Entrepreneurial Well-Being of Small and Medium Scale Business Owners: Role of Gender and Emotional Strategies

Owoseni Omosolape Olakitan, Odunjo-Saka Kamal Adewole, Adetifa, Emmanuel Kayode, Adio, Zainab Adeola

Abstract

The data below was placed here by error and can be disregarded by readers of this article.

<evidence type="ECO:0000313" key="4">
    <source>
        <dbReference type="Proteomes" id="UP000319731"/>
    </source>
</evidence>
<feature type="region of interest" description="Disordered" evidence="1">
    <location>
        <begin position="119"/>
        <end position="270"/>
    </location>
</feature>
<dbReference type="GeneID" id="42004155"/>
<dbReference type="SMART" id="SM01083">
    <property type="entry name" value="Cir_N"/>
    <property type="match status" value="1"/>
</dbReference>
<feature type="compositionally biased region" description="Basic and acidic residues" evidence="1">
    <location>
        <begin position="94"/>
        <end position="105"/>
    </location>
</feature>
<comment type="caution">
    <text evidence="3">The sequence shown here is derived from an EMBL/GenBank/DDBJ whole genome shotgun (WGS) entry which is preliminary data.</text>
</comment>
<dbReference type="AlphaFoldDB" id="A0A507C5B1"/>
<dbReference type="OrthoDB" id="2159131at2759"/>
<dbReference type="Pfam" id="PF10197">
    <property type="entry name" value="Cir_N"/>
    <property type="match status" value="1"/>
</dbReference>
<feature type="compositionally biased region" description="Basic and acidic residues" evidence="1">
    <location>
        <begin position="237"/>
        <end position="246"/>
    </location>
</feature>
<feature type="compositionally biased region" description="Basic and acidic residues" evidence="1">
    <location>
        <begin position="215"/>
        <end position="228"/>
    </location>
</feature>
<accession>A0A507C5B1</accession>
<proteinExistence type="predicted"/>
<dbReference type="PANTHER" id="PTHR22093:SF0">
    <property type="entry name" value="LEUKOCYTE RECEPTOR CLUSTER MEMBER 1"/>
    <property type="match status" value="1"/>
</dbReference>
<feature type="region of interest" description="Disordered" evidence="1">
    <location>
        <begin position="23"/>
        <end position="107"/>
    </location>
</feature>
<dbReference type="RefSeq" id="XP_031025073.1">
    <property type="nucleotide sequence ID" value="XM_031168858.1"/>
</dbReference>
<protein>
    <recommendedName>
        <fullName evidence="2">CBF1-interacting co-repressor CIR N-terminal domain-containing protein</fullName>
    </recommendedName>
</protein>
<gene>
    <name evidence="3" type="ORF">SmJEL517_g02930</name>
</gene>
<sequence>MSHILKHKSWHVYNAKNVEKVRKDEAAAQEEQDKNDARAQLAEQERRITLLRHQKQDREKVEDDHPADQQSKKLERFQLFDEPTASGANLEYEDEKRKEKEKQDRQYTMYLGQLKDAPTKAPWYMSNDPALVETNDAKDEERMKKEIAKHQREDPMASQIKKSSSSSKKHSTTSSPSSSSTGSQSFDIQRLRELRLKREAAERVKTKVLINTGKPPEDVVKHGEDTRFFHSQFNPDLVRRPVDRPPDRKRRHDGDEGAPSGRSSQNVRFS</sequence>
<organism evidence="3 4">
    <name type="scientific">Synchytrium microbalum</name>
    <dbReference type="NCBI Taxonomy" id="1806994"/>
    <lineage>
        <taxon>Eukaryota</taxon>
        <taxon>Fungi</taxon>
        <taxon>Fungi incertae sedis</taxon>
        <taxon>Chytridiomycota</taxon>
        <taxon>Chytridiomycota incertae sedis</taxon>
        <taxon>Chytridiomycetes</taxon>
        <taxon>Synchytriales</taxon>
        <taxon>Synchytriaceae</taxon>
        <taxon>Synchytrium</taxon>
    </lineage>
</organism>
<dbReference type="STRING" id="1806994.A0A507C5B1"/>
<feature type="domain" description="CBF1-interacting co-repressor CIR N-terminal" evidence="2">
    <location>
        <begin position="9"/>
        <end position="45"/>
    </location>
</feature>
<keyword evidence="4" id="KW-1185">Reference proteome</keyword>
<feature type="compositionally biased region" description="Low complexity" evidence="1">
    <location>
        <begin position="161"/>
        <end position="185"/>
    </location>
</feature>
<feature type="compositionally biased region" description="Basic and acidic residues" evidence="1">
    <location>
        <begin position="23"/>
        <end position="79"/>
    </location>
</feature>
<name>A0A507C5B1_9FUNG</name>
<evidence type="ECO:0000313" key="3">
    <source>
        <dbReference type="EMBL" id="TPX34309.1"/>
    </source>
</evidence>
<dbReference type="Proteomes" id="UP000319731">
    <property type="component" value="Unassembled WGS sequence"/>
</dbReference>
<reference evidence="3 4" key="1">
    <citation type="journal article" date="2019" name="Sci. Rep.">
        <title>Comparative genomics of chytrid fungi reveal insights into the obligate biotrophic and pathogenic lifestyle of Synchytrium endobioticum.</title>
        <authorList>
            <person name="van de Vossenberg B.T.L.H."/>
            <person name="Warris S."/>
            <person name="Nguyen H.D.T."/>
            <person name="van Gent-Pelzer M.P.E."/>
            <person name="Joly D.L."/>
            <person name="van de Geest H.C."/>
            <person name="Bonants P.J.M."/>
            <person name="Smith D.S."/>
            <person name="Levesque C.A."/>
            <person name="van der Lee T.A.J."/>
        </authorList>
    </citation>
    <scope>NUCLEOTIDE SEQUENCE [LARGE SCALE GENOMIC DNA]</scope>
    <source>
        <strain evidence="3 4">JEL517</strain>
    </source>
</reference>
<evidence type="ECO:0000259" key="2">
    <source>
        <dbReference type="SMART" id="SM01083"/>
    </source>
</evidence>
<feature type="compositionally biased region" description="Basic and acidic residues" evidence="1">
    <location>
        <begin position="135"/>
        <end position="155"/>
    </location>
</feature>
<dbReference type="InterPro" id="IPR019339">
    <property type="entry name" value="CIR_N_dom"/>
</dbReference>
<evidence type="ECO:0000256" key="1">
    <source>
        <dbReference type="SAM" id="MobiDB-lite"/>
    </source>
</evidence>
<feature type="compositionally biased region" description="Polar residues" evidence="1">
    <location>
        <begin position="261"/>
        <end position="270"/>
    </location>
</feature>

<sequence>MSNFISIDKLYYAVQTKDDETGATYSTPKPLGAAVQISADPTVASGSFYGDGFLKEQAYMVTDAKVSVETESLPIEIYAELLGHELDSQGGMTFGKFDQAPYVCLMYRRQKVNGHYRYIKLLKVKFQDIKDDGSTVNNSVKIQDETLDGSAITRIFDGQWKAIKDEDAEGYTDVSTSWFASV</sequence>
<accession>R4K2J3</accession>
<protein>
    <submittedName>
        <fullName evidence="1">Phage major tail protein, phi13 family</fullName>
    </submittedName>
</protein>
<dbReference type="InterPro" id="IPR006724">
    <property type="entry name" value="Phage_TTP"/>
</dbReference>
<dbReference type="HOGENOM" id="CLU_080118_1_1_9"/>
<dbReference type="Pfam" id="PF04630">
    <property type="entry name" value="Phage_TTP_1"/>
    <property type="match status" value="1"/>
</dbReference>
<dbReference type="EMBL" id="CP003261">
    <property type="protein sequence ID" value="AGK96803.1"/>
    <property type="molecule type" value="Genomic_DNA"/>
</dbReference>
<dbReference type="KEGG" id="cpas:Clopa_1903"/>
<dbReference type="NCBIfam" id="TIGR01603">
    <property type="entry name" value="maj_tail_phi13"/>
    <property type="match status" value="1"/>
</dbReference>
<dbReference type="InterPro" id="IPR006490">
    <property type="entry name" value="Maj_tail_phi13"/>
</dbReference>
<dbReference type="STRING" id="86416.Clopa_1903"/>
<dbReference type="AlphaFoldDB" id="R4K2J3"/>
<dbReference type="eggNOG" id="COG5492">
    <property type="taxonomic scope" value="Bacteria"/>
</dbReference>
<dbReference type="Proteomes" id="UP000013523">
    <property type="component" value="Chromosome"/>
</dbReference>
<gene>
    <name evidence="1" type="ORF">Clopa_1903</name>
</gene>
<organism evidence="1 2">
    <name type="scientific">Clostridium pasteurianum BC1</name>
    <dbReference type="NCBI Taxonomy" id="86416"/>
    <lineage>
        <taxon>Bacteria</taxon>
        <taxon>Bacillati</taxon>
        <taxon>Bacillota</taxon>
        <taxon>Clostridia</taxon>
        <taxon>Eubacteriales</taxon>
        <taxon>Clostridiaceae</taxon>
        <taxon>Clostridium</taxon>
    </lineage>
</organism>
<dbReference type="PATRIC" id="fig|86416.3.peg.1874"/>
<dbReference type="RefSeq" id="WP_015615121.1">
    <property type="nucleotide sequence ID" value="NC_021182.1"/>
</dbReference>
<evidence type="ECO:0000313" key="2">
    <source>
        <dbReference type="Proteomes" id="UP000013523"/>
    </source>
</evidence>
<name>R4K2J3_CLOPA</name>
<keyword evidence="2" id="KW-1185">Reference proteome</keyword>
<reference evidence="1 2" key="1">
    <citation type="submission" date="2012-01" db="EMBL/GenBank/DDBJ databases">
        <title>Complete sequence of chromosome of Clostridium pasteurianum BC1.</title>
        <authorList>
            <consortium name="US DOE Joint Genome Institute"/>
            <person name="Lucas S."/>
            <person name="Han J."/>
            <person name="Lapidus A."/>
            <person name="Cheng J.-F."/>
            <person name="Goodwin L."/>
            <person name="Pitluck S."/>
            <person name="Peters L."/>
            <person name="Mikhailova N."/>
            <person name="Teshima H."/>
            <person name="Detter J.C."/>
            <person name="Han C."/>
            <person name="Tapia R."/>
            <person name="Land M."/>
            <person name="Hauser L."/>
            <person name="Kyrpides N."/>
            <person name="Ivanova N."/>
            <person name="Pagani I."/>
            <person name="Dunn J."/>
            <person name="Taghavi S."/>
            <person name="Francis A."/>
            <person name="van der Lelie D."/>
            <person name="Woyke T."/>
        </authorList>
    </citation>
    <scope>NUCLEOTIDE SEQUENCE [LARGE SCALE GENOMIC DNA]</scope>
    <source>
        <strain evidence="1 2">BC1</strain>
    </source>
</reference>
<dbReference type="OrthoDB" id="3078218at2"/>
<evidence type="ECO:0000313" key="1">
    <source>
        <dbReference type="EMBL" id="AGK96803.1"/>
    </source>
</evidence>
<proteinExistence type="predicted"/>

Entrepreneurial well-being has been associated with different emotional strategies but, the exact impact of cognitive reappraisal and expressive suppression together with gender difference on entrepreneurial well-being has not been adequately studied among Nigerian small-scale enterprises. Therefore, in this study, we investigated the role of emotional strategies and gender on entrepreneurial well-being among small and medium scale business owners in Ibadan, Oyo State, Nigeria. An ex-post facto research design was adopted to collect data from three hundred and ten (310) small and medium scale business owners at Bodija market area of Ibadan, Oyo State. The questionnaire comprised demographic variables and two standardized psychological scales used to assess relevant information from the respondents: emotional strategies scale and entrepreneurial well-being scale. Multiple regression and t-test for independent samples were used to test the three hypotheses formulated in the study. Findings reveal that cognitive reappraisal and expressive suppression jointly predicted entrepreneurial well-being among small and medium business owners (R = .458 and a multiple R2 of .210). Further analysis showed that only cognitive reappraisal independently predicted entrepreneurial well-being (β = .405, p<.05). Again, t-test analysis revealed a statistically significant mean difference in entrepreneurial well-being (t(308) = 5.060, p < .05) between high and low emotional strategy. The findings further revealed no gender difference in entrepreneurial well-being of small and medium scale business owners. Therefore, this study concludes that entrepreneurial well-being is largely dependent on the individual level of cognitive reappraisal, while gender difference does not constitute any barrier for both existing and potential entrepreneurs. Based on the findings, it was recommended that entrepreneurs, existing as well as intending, should endeavour to embark on periodical psychologically structured training with focus on emotional management/regulation.

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